2) The Current Economy Is Not Conducive to Privatisation

C P Chandrasekhar writes that through the 2019 Budget, the government sees its role as facilitating private investment. However, Chandrasekhar argues that the country’s current financial health is not conducive to private investment, which requires robust infrastructure. A persisting agrarian crisis, industrial slowdown, and a sluggish service sector may stall private capital inflow. 

The conventional view is that since infrastructural projects require large, lumpy investments and are characterised by long gestation lags, so tax- or debt-financed public expenditure must lead growth in that sector. But, unwilling to tax and having embraced fiscal conservatism, which requires reigning in the fiscal deficit and public borrowing, the government finds that infrastructural shortfalls have become too large to be ignored. 

To boost private finance in infrastructure spending, the Budget recommends increasing limits of foreign portfolio investment (FPI) in projects, increase foreign shareholding of companies from 25% to 35%, and also provide credit guarantees to allow private investors to share and transfer risk. However, Chandrasekhar contends that infrastructure is a risky area, and the proposed measures would prove ineffective to spur investment. 

What all of this ignores is the fact that much of FPI investment in India is in secondary markets. If that continues, even if investment flows into the country increase, new investment would not be financed, especially in a risky area like infrastructure. On the other hand, liberalisation of the kind proposed would give space for speculative players and instruments that are opaque and known to be risky … taking this risky and possibly ineffective route to stimulating investment and growth, does not resolve the problems created by the fiscal crisis the government faces. Not all activities of the state can be “privatised,” so it would still have to be an important presence. That presence has to be financed, so resources need to be mobilised …  The government has also decided that it would reconsider its view that it should hold a majority stake of at least 51% of equity in public sector enterprises.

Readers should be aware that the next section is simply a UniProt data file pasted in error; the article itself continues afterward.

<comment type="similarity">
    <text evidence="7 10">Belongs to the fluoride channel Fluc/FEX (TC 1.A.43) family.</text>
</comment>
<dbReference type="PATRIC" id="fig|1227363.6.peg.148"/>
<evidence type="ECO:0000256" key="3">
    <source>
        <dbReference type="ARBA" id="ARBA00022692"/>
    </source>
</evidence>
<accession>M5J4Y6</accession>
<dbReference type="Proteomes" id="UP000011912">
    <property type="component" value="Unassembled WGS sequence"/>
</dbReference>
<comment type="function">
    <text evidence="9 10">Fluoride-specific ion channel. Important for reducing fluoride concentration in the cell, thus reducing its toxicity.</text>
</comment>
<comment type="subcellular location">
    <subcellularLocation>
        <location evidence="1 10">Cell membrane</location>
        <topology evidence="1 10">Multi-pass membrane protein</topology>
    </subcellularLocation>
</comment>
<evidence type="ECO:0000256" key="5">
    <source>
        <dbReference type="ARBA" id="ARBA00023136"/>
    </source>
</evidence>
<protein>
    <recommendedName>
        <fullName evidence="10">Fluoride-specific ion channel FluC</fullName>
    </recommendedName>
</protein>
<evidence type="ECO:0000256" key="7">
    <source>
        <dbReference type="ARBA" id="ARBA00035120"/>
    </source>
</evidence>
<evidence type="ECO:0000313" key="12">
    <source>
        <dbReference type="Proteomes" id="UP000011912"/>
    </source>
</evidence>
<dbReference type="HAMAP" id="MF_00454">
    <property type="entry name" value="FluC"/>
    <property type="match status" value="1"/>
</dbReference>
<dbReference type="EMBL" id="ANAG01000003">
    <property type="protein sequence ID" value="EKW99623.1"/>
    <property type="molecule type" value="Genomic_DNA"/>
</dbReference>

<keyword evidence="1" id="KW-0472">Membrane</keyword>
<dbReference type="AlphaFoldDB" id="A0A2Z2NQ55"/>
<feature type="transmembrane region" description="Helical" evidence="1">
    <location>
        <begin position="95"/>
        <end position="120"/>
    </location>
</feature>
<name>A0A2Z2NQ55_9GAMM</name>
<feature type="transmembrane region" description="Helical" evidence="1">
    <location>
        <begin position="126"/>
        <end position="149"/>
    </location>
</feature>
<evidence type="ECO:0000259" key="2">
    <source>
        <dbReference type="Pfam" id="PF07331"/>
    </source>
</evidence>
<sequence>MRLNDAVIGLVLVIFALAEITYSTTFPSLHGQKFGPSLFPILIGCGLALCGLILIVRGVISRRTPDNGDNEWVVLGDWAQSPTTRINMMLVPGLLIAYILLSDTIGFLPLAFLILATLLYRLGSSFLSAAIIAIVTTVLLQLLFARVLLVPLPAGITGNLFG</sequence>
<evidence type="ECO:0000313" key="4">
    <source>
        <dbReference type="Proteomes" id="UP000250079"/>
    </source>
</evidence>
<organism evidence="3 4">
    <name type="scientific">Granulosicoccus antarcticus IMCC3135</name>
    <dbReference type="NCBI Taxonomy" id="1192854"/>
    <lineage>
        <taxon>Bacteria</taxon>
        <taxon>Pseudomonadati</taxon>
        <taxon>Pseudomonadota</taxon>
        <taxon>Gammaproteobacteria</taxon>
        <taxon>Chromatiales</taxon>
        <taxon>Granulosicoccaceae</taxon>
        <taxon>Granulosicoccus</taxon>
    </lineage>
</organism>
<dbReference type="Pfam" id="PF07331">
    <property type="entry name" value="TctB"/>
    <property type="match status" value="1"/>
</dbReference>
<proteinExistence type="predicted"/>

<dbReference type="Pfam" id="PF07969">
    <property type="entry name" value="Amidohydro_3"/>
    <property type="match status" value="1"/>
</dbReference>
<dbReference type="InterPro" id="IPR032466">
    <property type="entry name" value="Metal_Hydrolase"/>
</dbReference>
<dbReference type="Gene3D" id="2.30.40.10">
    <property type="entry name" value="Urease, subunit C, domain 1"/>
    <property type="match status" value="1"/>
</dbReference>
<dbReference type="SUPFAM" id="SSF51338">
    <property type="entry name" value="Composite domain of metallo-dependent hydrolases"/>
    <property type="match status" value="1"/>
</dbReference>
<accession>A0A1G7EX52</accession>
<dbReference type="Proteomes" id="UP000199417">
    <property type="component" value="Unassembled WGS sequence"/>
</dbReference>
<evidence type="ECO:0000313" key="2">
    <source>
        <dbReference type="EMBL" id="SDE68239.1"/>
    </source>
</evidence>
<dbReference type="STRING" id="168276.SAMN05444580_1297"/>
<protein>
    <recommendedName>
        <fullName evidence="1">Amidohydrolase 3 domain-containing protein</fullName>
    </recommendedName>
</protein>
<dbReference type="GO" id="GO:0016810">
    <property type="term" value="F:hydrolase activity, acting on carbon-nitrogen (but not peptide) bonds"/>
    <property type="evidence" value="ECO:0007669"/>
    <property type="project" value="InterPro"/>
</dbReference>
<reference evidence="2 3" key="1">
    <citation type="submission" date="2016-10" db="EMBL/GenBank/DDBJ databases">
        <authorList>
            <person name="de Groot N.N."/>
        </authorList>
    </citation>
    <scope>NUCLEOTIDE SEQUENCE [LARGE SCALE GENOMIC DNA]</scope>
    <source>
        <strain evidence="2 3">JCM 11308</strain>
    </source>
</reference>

Given this uneasiness in the public–private relationship, the current government intends to invest Rs 100 trillion in infrastructure.  However, Partha Ray writes that the budget is silent on how to spend this money.

The budget has not spelt out any vision about the ways and means to achieve it and merely announced the government’s intention of setting up an expert committee “to study the current situation relating to long-term finance and our past experience with development finance institutions, and recommend the structure and required flow of funds through development finance institutions.” After the effective closure of development finance in India over the years, it remains to be seen what new initiatives the government takes to unclog the sources of long-term finance.

3) Developing the Social Sector

The 2019 Union Budget allocates Rs 64,559 crore to health and family welfare, more than double of what was allocated to this sector in 2013–14 by the United Progressive Alliance (UPA) government. The budget has also increased funds allocated to the Pradhan Mantri Jan Arogya Yojana (PMJAY)—a part of the Ayushman Bharat scheme—from Rs 2,400 crore in 2018–19 to Rs 6,400 crore. However, S Mahendra Dev argues that this is inadequate. Dev argues that to achieve the PMJAY’s target of Rs 5 lakh insurance cover to 10 crore families, Rs 1 lakh crore needs to be earmarked for this scheme. 

There is no alternative to the universal health coverage, including the primary health centres, if one needs to accomplish the goals of the health sector. There are supply-side problems, the health infrastructure of India. India has 16 health workers (doctors, nurses and midwives)per 1,000 population, contrary to the World Health Organization’s (WHO) recommended norm of 44.5 health workers per 1,000 population (Reddy 2019). The ratio of nurses and midwives to doctors is 1.7 as compared to the recommended ratio of 3:1. As Dréze (2018)mentions, Ayushman Bharat trivialises India’s quest for universal healthcare. He also says that a massive increase in public health expenditure and a radical revamp of primary health infrastructure are needed for moving towards universal health coverage. It is thus essential to increase public expenditure and provide accessible, affordable and quality health coverage to all.